The Canberra Times: Tuesday 17 February 1931 (link to the National Library archive)
AS TOURIST RESORT
The utilisation of Ginninderra Falls to attract tourists was discussed at yesterday's meeting of the Canberra Advisory Council, but owing to the large cost it would entail, it is not likely that anything will be done in the matter.
Cr. R. Rowe moved: "That it be a recommendation to the Honourable the Minister that the Federal Government submit offers to landholders for the resumption of land necessary to provide public access to Ginninderra Falls and, failing any agreement being arrived at with the landholders concerned, that the cooperation of the New South Wales Government be invited with a view to the appointment of an arbitrator to determine terms of settlement."
He said that Ginninderra Falls was one of the finest spots that could be seen within a reasonable distance from Canberra. He understood that negotiations had taken place in the past, but that there was some difficulty about compensation. Naturally, if there were any resumption of land, the landholder was anxious to get the most that he could. But, subject to a reasonable attitude on the part of the land owners, he thought that the Government should approach these people with a definite offer. The Government should be in a position lo assess the amount of compensation that would be necessary.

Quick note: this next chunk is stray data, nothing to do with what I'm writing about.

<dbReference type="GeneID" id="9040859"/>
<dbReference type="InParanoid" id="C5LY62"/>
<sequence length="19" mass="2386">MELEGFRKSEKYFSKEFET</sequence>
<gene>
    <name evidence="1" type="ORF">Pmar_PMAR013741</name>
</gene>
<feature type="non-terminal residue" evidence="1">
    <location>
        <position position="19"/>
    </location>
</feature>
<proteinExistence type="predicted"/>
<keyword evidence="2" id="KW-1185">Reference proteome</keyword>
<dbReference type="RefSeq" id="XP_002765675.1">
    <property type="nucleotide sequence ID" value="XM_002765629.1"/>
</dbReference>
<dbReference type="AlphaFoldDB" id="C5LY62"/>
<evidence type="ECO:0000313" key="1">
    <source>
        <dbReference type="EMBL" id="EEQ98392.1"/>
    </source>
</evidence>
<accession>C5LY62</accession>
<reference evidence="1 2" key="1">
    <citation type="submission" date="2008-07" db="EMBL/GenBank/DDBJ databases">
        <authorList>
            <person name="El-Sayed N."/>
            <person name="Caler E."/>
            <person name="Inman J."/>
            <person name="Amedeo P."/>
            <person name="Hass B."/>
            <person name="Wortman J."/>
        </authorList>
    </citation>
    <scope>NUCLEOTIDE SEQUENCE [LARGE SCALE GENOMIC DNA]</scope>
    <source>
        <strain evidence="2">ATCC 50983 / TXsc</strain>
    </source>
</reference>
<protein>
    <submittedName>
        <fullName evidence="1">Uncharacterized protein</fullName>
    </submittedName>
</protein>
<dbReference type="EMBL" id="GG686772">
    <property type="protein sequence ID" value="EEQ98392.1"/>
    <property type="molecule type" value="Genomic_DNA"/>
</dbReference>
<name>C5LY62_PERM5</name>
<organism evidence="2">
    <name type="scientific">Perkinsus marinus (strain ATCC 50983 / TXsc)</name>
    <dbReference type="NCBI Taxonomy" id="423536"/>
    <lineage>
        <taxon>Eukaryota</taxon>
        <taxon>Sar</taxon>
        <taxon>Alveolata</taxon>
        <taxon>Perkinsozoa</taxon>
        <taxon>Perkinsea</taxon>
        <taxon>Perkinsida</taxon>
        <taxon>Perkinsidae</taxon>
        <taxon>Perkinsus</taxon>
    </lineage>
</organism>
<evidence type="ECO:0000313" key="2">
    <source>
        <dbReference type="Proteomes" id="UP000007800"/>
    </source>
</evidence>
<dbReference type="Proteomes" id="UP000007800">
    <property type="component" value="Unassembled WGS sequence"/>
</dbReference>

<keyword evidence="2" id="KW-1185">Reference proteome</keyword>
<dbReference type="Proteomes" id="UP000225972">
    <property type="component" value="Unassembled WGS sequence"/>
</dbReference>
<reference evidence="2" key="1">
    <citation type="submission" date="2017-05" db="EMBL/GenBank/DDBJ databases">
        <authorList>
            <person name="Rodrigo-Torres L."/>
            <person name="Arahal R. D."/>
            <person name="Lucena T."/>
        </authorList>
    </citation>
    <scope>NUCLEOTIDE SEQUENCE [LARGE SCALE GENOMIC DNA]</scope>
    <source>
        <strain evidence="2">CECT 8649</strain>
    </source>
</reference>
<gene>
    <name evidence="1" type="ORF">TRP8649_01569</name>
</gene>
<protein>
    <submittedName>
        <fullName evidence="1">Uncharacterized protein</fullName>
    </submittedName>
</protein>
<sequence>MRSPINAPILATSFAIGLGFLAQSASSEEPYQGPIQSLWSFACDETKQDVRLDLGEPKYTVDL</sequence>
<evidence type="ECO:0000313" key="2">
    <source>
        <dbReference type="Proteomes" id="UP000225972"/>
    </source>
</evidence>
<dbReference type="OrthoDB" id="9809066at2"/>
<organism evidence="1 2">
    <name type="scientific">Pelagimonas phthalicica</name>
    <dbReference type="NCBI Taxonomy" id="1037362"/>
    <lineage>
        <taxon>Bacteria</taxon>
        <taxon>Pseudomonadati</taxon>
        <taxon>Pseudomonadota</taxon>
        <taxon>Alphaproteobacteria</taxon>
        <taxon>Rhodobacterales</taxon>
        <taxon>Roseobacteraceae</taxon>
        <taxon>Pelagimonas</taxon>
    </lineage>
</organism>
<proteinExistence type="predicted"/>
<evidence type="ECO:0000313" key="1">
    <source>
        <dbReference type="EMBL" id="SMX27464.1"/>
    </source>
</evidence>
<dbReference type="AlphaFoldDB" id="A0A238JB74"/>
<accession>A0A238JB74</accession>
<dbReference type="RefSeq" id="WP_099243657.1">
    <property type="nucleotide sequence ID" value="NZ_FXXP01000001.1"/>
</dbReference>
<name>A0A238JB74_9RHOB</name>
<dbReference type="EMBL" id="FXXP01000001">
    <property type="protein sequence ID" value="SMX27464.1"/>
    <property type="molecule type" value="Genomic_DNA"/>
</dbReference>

Cr. T. M. Shakespeare suggested altering the motion so that the Advisory Land Board might take part in the negotiations. He thought that the trouble would be in regard to the Federal Territory rather than New South Wales.
The Chairman (Mr. Daley): With both.
Cr. Shakespeare: I understand that the lessees refused to give access.
Mr. Daley: The trouble is that in the past the people visiting there used to leave the gates open.
Cr. P. E. Deane said that the land- holders had been approached in the past but their proposals were outrageous. It was not a question of the right of way through the lands, but the risk of bush fires that such access would cause, also broken fences, etc. They saw the chance of putting obstacles in the way of the Government. It would cost very much more than it was worth. These falls were, not very wonderful, and there were falls in their own Territory. With the, present unfinancial condition of the Commonwealth, if they put forward such a proposition to spend money on a picnic ground, there would be a howl of laughter before which they would quail.
Cr. Shakespeare: Would you ask that a report be called for.
Cr. Gell: I would like to see the re- ports.
Cr. Gourgaud: I suggest that the motion be withdrawn.
Cr. Rowe: I would like to defer that until I have seen the reports.
Cr. Gourgaud: The road would cost £20,000 or £30,000 for a start.
The motion was deferred.